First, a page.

FIRST PLACE ALTERNATIVE METALS/MATERIALS. Gabri Schumacher, The Netherlands, Head In The Clouds ring of titanium, gold and diamonds.

 

Schumacher’s piece is self-commentary, not only on herself, but also other artists and designers who are constantly thinking about what they will make next. To those who experience the drive to create, the process is a continuous flow of observation, inspiration and imagination, a sort of day-dreaming which manifests in the crafted object. Despite the mercurial picture that she depicts, Schumacher went through a laborious and detail-oriented procedure to arrive at this ring. She first made paper cutouts as a three-dimensional model of sorts, to arrive at the basic design. Once that transpired, a 3D computer program was used to  produce the prototype. The ring had to be perfectly designed from the beginning, as any mistakes in the dimensions would make it impossible for all the pieces of titanium to fit together. The end result is abstract, quixotic and mysterious.

FIRST PLACE EMERGING JEWELRY ARTIST 18 YEARS OF AGE OR YOUNGER.   Peyton Rogers, USA, Waterfall necklace of nickel silver and synthetic beads.

FIRST PLACE EMERGING JEWELRY ARTIST 18 YEARS OF AGE OR YOUNGER. Peyton Rogers, USA, Waterfall necklace of nickel silver and synthetic beads.

The competition also encourages the next generation of jewelers to participate in making their mark with the Emerging Jewelry Artist 18/22 Years of Age or Younger categories. This year, Hoi Yi Lai of Toronto, Canada, and Peyton Rogers of Fort Worth, Texas, were the first place winners, each coming from different places but showing ingenuity and imaginative thought in both their designs. Rogers is fifteen years old and constructed her necklace entirely by assembly and handsawing nickel silver; a few salvaged synthetic beads added color to the piece. She is a world traveler, and the inspiration for her necklace comes from the waterfalls she has witnessed in Ireland and Switzerland. Wearability was an important factor in the design, and she made sure that it would properly flow down the neckline, like roiling water.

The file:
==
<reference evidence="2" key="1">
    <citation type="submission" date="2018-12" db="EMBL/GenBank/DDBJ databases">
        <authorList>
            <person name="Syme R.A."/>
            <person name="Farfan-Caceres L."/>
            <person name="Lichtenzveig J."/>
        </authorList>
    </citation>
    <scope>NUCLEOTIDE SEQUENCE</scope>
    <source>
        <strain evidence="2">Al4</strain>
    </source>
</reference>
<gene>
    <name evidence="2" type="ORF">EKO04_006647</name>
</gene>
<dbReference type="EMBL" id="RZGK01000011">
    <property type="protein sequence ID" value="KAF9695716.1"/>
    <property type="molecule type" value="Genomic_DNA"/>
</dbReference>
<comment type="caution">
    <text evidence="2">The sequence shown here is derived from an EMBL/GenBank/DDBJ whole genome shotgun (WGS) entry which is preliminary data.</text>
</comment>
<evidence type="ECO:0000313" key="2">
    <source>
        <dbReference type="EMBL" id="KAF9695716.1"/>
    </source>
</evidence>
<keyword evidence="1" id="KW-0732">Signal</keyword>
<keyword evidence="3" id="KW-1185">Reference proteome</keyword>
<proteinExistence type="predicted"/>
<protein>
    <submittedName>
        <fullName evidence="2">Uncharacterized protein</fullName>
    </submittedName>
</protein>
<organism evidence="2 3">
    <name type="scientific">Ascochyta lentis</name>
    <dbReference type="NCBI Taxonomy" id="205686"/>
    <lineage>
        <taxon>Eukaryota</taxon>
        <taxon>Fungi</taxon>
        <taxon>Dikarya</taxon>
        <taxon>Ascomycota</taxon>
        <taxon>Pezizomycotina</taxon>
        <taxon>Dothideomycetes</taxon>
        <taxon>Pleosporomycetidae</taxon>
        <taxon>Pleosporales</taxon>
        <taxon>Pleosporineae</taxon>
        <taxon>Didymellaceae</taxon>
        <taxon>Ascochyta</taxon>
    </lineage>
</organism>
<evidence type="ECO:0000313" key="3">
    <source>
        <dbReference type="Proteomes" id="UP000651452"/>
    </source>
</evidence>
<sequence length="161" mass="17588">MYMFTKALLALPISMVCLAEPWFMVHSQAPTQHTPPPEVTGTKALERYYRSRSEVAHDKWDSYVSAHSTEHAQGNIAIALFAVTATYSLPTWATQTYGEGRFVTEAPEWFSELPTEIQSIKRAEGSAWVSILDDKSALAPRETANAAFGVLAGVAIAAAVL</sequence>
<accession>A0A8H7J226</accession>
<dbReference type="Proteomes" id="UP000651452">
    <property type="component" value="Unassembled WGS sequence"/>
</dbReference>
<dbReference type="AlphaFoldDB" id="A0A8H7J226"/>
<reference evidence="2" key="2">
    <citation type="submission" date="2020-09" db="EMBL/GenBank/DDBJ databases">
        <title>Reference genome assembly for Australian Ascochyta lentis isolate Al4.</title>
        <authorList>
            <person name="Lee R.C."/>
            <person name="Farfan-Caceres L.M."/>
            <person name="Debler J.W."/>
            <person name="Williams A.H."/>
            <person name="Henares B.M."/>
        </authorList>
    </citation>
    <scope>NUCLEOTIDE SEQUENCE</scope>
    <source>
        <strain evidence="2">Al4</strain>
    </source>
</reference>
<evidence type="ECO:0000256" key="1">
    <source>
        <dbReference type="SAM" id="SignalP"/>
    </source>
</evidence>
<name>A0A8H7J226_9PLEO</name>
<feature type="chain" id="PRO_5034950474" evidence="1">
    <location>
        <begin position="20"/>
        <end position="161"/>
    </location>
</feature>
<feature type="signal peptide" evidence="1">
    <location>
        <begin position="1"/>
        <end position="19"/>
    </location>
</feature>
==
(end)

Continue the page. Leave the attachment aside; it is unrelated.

Courage is the name of Lai’s ring, and her interest in philosophy and religion leads her to pick words that have meaning and then render them as a piece of jewelry. Entirely hand-fabricated from wire and silver sheet, the piece looks both diaphanous, and a bit intimidating, like brass knuckles that were formed for a particularly erudite gangster. The first jewelry she ever made was “a brooch that I pierced out of brass. It was a drawing of an alien with cat ears,” she says.

FIRST PLACE EMERGING JEWELRY ARTIST 22 YEARS OF AGE OR YOUNGER.   Hoi Yi Lai, Canada, Courage ring of sterling silver and tourmalines.

FIRST PLACE EMERGING JEWELRY ARTIST 22 YEARS OF AGE OR YOUNGER. Hoi Yi Lai, Canada, Courage ring of sterling silver and tourmalines.

The Saul Bell Design Award shows that the stories behind fine jewelry are more nuanced than one might imagine. As a cross-section of skilled craftspeople from across the globe, the competition has given individuals the ability to define what jewelry is and will become. The results, as we can see, are fascinating.

Next year’s winners will be announced at the Saul Bell Design Award ceremony on May 19, 2019. Read more on present and past award recipients on their website www.saulbellaward.com.

 

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Get Inspired!